Washington is in the process of concocting a new string of lies pertaining to Iran’s nuclear program with a view to justifying the implementation of punitive bombings.
Threats directed against Iran have been ongoing for the last eight years. Fake intelligence has been used to justify these threats.
There are indications, however, that this time the Western military alliance is not “crying wolf”.
In the wake of the war on Libya, the implementation of an air campaign against Iran is currently on the drawingboard of the Pentagon.
The operation, were it to be carried out, would involve the active participation of Britain and Israel.
The criminal process of fabricating lies to justify a military agenda must be understood.
Without the lie, the US-NATO Israel military alliance has no leg to stand on. Iran does not constitute a threat to Global Security or to the security of Israel.
The antiwar movement must forcefully address the role of these lies and fabrications.
Without the Lie, the military agenda has no legitimacy in the eyes of public opinion.
The following text on the role of fake intelligence was written in November 2010. For the complete text click below:
– The Mysterious “Laptop Documents”. Using Fake Intelligence to Justify a Pre-emptive Nuclear War on Iran
– by Michel Chossudovsky – 2010-11-24
– Using Fake Intelligence to Wage War on Iran (Global Research, Nov. 9, 2011): by Michel Chossudovsky
In November 2005, the New York Times published a report by William J. Broad and David E. Sanger entitled “Relying on Computer, U.S. Seeks to Prove Iran’s Nuclear Aims”. Washington’s allegations, reported in the NYT hinged upon documents “obtained from a stolen Iranian computer by an unknown source and given to US intelligence in 2004”. (See Gareth Porter, Exclusive Report: Evidence of Iran Nuclear Weapons Program May Be Fraudulent, Global Research, November 18, 2010, emphasis added).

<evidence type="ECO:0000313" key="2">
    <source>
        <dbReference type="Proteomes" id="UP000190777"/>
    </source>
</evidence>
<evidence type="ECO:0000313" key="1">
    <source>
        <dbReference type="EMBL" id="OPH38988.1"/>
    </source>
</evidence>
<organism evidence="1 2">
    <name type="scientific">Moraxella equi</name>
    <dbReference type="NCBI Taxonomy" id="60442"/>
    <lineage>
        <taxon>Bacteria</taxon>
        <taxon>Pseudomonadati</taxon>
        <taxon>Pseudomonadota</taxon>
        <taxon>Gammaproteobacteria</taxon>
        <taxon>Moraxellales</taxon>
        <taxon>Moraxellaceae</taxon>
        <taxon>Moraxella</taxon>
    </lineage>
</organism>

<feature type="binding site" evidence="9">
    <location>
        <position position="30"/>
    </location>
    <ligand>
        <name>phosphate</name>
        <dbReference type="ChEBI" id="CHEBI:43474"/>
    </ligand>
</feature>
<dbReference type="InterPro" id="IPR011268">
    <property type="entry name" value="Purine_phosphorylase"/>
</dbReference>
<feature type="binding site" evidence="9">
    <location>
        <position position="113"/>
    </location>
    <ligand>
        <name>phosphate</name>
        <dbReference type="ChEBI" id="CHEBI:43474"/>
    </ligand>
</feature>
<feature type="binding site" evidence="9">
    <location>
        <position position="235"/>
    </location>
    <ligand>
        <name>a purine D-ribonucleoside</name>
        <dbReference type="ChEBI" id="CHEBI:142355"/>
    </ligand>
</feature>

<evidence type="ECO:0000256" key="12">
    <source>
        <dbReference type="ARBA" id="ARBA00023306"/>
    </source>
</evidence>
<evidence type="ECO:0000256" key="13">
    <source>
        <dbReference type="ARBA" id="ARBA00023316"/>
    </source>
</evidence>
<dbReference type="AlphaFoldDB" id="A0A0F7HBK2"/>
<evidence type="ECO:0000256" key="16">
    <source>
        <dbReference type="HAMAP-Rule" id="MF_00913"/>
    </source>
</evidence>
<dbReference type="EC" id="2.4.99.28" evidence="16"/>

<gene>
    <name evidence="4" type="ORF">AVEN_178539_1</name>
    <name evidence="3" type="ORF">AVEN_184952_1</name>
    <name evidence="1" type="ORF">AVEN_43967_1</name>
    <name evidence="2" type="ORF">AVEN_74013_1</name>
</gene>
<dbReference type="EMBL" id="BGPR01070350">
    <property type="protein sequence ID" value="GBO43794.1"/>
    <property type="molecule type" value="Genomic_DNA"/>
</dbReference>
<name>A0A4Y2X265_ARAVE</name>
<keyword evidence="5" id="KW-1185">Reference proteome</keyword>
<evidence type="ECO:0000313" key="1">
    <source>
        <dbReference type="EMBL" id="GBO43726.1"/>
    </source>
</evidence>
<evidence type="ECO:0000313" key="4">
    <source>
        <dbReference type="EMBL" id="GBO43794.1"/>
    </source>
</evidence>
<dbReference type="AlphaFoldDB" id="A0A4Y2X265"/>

These documents included “a series of drawings of a missile re-entry vehicle” which allegedly could accommodate an Iranian produced nuclear weapon.
“In mid-July, senior American intelligence officials called the leaders of the international atomic inspection agency to the top of a skyscraper overlooking the Danube in Vienna and unveiled the contents of what they said was a stolen Iranian laptop computer.
The Americans flashed on a screen and spread over a conference table selections from more than a thousand pages of Iranian computer simulations and accounts of experiments, saying they showed a long effort to design a nuclear warhead, according to a half-dozen European and American participants in the meeting.
The documents, the Americans acknowledged from the start, do not prove that Iran has an atomic bomb. They presented them as the strongest evidence yet that, despite Iran’s insistence that its nuclear program is peaceful, the country is trying to develop a compact warhead to fit atop its Shahab missile, which can reach Israel and other countries in the Middle East.”(William J. Broad and David E. Sanger Relying on Computer, U.S. Seeks to Prove Iran’s Nuclear Aims – New York Times, November 13, 2005)
These “secret documents” were subsequently submitted by the US State Department to the International Atomic Energy Agency IAEA, with a view to demonstrating that Iran was developing a nuclear weapons program.